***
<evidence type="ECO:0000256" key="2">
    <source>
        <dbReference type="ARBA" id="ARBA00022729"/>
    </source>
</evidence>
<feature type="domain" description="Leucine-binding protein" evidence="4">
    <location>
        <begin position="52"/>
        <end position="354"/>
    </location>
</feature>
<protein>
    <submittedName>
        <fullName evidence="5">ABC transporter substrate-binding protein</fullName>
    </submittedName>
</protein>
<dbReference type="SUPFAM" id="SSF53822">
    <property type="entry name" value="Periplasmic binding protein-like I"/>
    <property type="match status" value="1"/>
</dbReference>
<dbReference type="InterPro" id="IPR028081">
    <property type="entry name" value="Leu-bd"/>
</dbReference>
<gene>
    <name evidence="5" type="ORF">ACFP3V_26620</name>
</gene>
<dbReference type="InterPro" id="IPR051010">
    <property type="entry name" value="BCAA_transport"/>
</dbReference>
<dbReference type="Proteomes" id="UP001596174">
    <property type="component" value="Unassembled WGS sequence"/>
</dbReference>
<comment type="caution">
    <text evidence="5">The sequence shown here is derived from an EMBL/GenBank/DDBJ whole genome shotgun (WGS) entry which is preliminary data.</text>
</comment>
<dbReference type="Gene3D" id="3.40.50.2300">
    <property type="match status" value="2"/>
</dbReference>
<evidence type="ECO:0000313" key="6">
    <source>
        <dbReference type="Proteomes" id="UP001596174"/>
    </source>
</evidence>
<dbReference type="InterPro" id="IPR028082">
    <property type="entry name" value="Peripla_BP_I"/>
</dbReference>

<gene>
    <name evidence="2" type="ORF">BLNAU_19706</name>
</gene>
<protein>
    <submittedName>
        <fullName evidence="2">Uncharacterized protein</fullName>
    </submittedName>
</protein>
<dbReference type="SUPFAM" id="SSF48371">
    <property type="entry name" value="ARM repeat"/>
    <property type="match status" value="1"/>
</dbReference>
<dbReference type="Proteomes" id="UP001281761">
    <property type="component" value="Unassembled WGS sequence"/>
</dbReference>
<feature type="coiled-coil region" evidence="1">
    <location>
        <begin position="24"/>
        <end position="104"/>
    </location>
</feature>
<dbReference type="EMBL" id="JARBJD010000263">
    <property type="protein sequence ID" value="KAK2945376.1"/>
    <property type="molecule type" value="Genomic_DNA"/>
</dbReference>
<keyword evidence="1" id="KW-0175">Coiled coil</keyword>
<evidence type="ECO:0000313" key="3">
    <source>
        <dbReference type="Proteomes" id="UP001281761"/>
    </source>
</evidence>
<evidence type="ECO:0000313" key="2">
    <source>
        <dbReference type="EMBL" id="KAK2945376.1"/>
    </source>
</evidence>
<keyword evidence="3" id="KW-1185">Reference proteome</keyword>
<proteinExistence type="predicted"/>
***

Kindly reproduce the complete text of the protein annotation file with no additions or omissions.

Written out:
<evidence type="ECO:0000256" key="2">
    <source>
        <dbReference type="ARBA" id="ARBA00022729"/>
    </source>
</evidence>
<feature type="domain" description="Leucine-binding protein" evidence="4">
    <location>
        <begin position="52"/>
        <end position="354"/>
    </location>
</feature>
<protein>
    <submittedName>
        <fullName evidence="5">ABC transporter substrate-binding protein</fullName>
    </submittedName>
</protein>
<dbReference type="SUPFAM" id="SSF53822">
    <property type="entry name" value="Periplasmic binding protein-like I"/>
    <property type="match status" value="1"/>
</dbReference>
<dbReference type="InterPro" id="IPR028081">
    <property type="entry name" value="Leu-bd"/>
</dbReference>
<gene>
    <name evidence="5" type="ORF">ACFP3V_26620</name>
</gene>
<dbReference type="InterPro" id="IPR051010">
    <property type="entry name" value="BCAA_transport"/>
</dbReference>
<dbReference type="Proteomes" id="UP001596174">
    <property type="component" value="Unassembled WGS sequence"/>
</dbReference>
<comment type="caution">
    <text evidence="5">The sequence shown here is derived from an EMBL/GenBank/DDBJ whole genome shotgun (WGS) entry which is preliminary data.</text>
</comment>
<dbReference type="Gene3D" id="3.40.50.2300">
    <property type="match status" value="2"/>
</dbReference>
<evidence type="ECO:0000313" key="6">
    <source>
        <dbReference type="Proteomes" id="UP001596174"/>
    </source>
</evidence>
<dbReference type="InterPro" id="IPR028082">
    <property type="entry name" value="Peripla_BP_I"/>
</dbReference>

<gene>
    <name evidence="2" type="ORF">BLNAU_19706</name>
</gene>
<protein>
    <submittedName>
        <fullName evidence="2">Uncharacterized protein</fullName>
    </submittedName>
</protein>
<dbReference type="SUPFAM" id="SSF48371">
    <property type="entry name" value="ARM repeat"/>
    <property type="match status" value="1"/>
</dbReference>
<dbReference type="Proteomes" id="UP001281761">
    <property type="component" value="Unassembled WGS sequence"/>
</dbReference>
<feature type="coiled-coil region" evidence="1">
    <location>
        <begin position="24"/>
        <end position="104"/>
    </location>
</feature>
<dbReference type="EMBL" id="JARBJD010000263">
    <property type="protein sequence ID" value="KAK2945376.1"/>
    <property type="molecule type" value="Genomic_DNA"/>
</dbReference>
<keyword evidence="1" id="KW-0175">Coiled coil</keyword>
<evidence type="ECO:0000313" key="3">
    <source>
        <dbReference type="Proteomes" id="UP001281761"/>
    </source>
</evidence>
<evidence type="ECO:0000313" key="2">
    <source>
        <dbReference type="EMBL" id="KAK2945376.1"/>
    </source>
</evidence>
<keyword evidence="3" id="KW-1185">Reference proteome</keyword>
<proteinExistence type="predicted"/>